What Small Businesses Should Do To Combat Any Impact of The Coronavirus

The global chaos that the coronavirus seems to be generating, not only affects public health but also small businesses. The situation in the USA is still fluid (and confusing) but when businesses contemplate the worst-case scenario, they fear disruption and losses. It’s up to them to find measures to reduce the risks. A reduction in customer activity, employee dropout, and a rise in personal and company-wide healthcare costs hold the potential to cause losses. 

This is already hitting close to home for small businesses. Consider stories like children’s store Rock-a-Bye Baby on Virginia Beach. This VA store is suffering from late shipments and slipping inventory issues. Supply chains are disrupted and even the products in-store are suffering a perceptible drop in sales because of a, perhaps unreasonable, fear due to their being made in China. Even small business owners, who don’t rely on Chinese supplies, are facing the impact of COVID-19, because of a general fear among the public of being in crowded places. 

Under such circumstances, both large-scale enterprises and small businesses are developing concrete plans of action to mitigate the risks. 

In this post, we’re hoping to help you fight the threat of the coronavirus. First, let’s look at some precautionary measures for your business to manage the crisis. 

Educate yourself and your employees

Even if you manage your store alone with one or two helping hands, it’s advisable to stay updated with the latest information on coronavirus and the preventive measures. Keep a track on WHO’s official website, where they give out details of precautionary measures. Wash your hands frequently, use sanitizer, and use appropriate masks and gloves to avoid direct contact with the public. Opinion is divided about the utility of masks, but at least they will help your customers feel safer! Also, make it a point to disinfect your stores twice a day.

What about the employees staying at home?

If your business allows it, you can offer them the ability to work from home. This may not be possible to do for all your staff but it’s worth considering for the employees that really matter to you. There’s no easy option here. Without taking care of such employees, you risk losing them and that could hurt your ability to function when the crisis blows over. And taking care of them hits you in the pocketbook where it hurts. The good news is that federal and state governments are working on financial packages that will help businesses that have to bear such additional costs. Check how you can qualify for such assistance.

Now, in case any of your employees are diagnosed with COVID – 19, you should seek professional advice regarding sick pay or other amenities you can provide them. 

Know your insurance claim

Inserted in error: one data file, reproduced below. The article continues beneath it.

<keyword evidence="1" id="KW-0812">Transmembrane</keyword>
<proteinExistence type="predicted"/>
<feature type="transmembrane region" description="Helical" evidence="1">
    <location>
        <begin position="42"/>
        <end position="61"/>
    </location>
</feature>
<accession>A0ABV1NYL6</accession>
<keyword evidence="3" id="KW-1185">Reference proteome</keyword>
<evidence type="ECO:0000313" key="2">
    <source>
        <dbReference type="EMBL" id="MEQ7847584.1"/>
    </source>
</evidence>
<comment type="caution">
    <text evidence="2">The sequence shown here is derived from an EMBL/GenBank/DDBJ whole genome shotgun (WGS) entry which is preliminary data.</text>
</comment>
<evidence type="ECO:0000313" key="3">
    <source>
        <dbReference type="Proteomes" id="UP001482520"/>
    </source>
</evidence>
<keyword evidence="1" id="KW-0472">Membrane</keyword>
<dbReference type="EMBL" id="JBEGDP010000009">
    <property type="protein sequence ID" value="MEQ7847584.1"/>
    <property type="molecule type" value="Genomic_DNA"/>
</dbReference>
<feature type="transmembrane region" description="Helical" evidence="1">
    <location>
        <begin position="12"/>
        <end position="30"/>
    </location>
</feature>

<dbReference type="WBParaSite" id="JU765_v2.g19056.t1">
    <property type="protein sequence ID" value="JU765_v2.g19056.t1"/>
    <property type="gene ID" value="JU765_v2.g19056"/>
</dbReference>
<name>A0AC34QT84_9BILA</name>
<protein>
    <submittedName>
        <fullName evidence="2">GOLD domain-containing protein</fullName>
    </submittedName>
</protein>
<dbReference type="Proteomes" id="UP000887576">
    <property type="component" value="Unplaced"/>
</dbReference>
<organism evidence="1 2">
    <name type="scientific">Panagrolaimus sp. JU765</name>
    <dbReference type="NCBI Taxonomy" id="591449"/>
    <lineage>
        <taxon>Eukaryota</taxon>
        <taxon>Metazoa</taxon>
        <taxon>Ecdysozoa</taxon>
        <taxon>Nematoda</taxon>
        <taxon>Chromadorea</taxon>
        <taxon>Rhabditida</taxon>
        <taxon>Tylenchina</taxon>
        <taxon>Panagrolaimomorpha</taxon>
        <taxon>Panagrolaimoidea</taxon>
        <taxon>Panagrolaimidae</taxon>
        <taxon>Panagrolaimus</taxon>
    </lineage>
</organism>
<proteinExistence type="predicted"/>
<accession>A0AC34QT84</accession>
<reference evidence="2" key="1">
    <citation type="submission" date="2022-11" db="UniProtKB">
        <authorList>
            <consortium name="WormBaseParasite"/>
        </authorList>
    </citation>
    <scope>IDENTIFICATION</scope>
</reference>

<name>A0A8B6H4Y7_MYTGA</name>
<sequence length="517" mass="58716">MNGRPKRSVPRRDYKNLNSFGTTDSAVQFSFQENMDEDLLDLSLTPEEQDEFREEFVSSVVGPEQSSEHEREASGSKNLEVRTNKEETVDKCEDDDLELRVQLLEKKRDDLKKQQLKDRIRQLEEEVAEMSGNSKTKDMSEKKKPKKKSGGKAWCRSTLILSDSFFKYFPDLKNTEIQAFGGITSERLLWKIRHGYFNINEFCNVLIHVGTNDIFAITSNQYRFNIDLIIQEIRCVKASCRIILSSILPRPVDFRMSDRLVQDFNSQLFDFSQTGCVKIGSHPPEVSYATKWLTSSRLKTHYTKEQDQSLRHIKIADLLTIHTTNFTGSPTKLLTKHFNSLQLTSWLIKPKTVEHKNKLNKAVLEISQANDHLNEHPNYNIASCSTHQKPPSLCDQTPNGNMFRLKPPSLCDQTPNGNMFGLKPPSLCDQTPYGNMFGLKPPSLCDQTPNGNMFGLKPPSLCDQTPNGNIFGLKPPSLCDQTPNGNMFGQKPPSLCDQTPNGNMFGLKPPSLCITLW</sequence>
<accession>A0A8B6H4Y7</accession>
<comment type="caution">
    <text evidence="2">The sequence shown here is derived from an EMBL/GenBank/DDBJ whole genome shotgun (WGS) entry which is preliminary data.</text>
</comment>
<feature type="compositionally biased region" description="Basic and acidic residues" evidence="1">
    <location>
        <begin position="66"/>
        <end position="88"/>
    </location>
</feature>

Claiming insurance at such times is also, unfortunately, not easy. These are unusual situations and not always the easiest to think through. However, you must know about the right kind of claim to make at what time. 

For instance, it’s the business interruption and contingent business interruption policies that may be best suited to cover the indirect losses incurred by the SMEs. While business interruption coverage is applicable when the policyholder’s business is directly affected by a disaster, the contingent business interruption policy, unless specially endorsed might leave you with an uncovered claim. You could also explore policies that cover situations that address temporary closures of business premises, loss of income, and similar policies but need to be mindful of the triggers that activate coverage.

Commercial general liability insurance aims to protect the claims of third party policyholders for physical injuries and damage to their properties from actions by your business and your employees. Could that kick in if a customer gets infected and chooses to sue you? It’s worth checking.

While these tips are directed to protect your business from the crisis, here are some tips to help you combat the virus:

Get informed about your supply chain

If you’re unaware of your supply chain details, this may be the time to acquire as much information as possible regarding the same. Find out if your products are completely dependent on the Chinese market and take necessary measures to derisk, if possible. You can try online inventories or USA-based suppliers until the global threat subsides.

Discuss the situation with your stakeholders

Keep your customers, suppliers, debtors, and creditors in the loop while brainstorming ideas to take the business out of this crisis. Inform your customers about any delay in the shipment and apologize for the same. Make sure you also inform your debtors and creditors and even your landlord about the shortage of resources and request them to give you some more time to manage the risks and bring the things back to normal. Being transparent with your stakeholders could help you buy more time. 

Reduce unnecessary expenditure

If you have been planning to upgrade your business, postpone the idea until the crisis gets over. Save each penny and create a contingency budget to fight the current situation. Once the clouds clear, you can move forward again. 

Fighting through may seem difficult at the moment, but with a great plan, your business will sail through. Don’t lose hope and don’t give up. Soon, you’ll reach win through, bearing only memories of the crisis you overcame.